The pancreas produces insulin, in what are called beta cells. These cells primary function is to store and release insulin into the bloodstream. The beta cells respond to an increase in the amount of glucose in the blood by secreting insulin.
Glucose is needed by the body, as it is can easily break it down for energy use. A person with low levels of glucose in their bloodstream may feel lethargic, dizzy, and their muscles may shake. However, a person with high amounts of glucose in their blood may experience blurred vision; a frequent urge to urinate, severe thirst, anxiety, muscle tingling, and fatigue.
Having an abnormally low or high level of glucose in your bloodstream is dangerous. Having a low amount of glucose may cause your body and brain to shut down; while too much glucose may be toxic.
A healthy body produces insulin to ensure there is just enough glucose in the bloodstream to function on any given day. The amount a person requires varies according to their daily physical activity. An athlete or a person that exercises regularly may need more glucose. A person who is not as active will need less glucose.
How Does Insulin Work?
Understanding how insulin affects your blood sugar level will enable you to understand the different types of Diabetes mellitus. Insulin works to control the glucose in the body in the following way:
- When a person eats something, it is digested by their stomach and subsequently passes through the small intestine. Here, it is broken down by enzymes into small sugar units, one of which is glucose.
- The glucose is absorbed by the blood vessels in the small intestine. It then travels to the cells, or parts of the body that need it; such as the brain or muscle tissue. However, the body does not use all the glucose obtained from food. It also stores some of the glucose in various parts of the body, i.e. the liver, fat and muscle cells. This is especially the case if a person is not physically active; or there is a restriction to their activity in some way, e.g. illness.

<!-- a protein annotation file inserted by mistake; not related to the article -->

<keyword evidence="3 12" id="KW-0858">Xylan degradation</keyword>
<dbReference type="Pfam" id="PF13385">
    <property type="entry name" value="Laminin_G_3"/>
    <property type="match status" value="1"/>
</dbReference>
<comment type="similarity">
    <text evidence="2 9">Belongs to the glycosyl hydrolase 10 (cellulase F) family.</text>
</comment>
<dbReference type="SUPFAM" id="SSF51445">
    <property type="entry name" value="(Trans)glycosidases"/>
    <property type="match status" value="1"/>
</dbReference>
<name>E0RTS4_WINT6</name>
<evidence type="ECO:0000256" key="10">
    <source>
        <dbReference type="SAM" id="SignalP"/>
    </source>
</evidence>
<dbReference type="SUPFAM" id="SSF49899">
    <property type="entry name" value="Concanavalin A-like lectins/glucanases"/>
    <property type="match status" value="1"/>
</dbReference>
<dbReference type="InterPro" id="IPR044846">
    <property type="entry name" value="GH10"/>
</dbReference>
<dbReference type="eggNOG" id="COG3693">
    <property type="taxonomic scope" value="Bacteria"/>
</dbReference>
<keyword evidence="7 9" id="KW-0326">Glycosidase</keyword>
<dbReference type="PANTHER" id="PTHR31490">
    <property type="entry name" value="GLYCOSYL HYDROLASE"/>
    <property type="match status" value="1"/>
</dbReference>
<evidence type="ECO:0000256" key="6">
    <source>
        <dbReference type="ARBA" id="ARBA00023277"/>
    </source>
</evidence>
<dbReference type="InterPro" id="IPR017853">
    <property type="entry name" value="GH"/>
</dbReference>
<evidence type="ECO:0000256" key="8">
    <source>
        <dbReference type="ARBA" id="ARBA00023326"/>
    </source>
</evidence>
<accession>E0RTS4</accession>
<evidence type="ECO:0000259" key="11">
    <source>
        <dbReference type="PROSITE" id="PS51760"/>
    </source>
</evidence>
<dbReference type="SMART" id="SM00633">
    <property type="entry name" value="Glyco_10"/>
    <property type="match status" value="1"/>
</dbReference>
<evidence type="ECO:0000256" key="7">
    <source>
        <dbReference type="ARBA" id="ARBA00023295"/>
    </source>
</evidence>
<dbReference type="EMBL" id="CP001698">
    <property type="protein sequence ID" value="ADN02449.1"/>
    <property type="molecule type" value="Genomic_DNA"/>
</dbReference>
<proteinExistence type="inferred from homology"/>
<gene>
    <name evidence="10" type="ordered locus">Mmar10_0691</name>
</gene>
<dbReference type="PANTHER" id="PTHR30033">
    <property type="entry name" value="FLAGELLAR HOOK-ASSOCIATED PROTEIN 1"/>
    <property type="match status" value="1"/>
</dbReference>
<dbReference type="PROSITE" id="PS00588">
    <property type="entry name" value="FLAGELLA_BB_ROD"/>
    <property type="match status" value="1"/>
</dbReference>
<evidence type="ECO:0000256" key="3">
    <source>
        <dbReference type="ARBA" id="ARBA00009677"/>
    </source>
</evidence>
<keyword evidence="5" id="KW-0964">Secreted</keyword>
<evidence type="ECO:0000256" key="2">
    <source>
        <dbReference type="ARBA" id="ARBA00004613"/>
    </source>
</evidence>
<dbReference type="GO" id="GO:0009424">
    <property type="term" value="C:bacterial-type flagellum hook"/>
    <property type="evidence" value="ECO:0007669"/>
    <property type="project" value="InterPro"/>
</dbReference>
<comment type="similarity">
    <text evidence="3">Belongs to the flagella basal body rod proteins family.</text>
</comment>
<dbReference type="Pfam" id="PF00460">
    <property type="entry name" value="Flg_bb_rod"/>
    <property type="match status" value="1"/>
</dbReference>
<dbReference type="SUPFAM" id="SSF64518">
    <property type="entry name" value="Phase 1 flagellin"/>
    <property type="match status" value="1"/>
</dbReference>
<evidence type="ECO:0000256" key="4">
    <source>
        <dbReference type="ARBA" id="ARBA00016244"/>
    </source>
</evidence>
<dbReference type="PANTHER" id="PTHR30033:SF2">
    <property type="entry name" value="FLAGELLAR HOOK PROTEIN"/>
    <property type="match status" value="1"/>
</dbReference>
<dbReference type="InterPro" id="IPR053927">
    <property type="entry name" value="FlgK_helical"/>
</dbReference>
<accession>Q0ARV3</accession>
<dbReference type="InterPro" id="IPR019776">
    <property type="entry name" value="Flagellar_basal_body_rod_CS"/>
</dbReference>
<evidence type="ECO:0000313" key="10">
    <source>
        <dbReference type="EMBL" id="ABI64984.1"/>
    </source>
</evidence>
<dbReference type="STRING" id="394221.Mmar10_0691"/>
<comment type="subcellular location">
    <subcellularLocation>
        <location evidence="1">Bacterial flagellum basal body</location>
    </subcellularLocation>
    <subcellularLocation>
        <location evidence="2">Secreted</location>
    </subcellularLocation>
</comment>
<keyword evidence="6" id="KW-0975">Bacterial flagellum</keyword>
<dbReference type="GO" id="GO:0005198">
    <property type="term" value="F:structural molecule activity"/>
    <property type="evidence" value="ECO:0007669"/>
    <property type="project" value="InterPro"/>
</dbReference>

- The body releases insulin to control the amount of glucose stored in these cells. This process happens, when blood passes through the pancreas. The pancreas releases the beta cells. If the cells realize there is too much glucose circulating in the body; it will release a proportionate amount of insulin. Insulin then converts the glucose into a form that can be stored. It will not release insulin if the amount of glucose is low.
Without insulin, the human body cannot use glucose or store it for energy. Therefore, glucose will stay in the bloodstream, causing harmful side effects.
The Negatives of Diabetes
Although it may feel as though diabetes on its own is bad enough; the effects of being diabetic can carry on beyond just the superficial things you notice at first. Being diabetic means continually trying to balance your blood sugar. When there are too high or too low levels of blood sugar, this affects your whole body.
Your heart and blood vessels are especially vulnerable to blood sugar spikes; and this increases your risk of most cardiovascular problems.
High blood sugar can burn or kill the tiny blood vessels that lead to your nerves. Such an action can lead to phantom pain, numbness, digestive problems like nausea or constipation, and even erectile dysfunction.
Because your kidneys do the job of filtering out the excess sugar in your blood; if you have a lot of sugar passing through them, you can damage these delicate organs. Severe destruction may result in kidney failure or end-stage kidney disease; which could require dialysis or a transplant.
Hand and Foot Damage
As your nerves and blood vessels die, sometimes tissue in your hands; and feet can develop infections and begin to rot.
If the blood vessels and nerves in your eyes are affected; you can experience partial or complete blindness, or develop cataracts or glaucoma.
As with hand and foot damage, any cuts to your skin heal poorly and rot, causing infections and sores.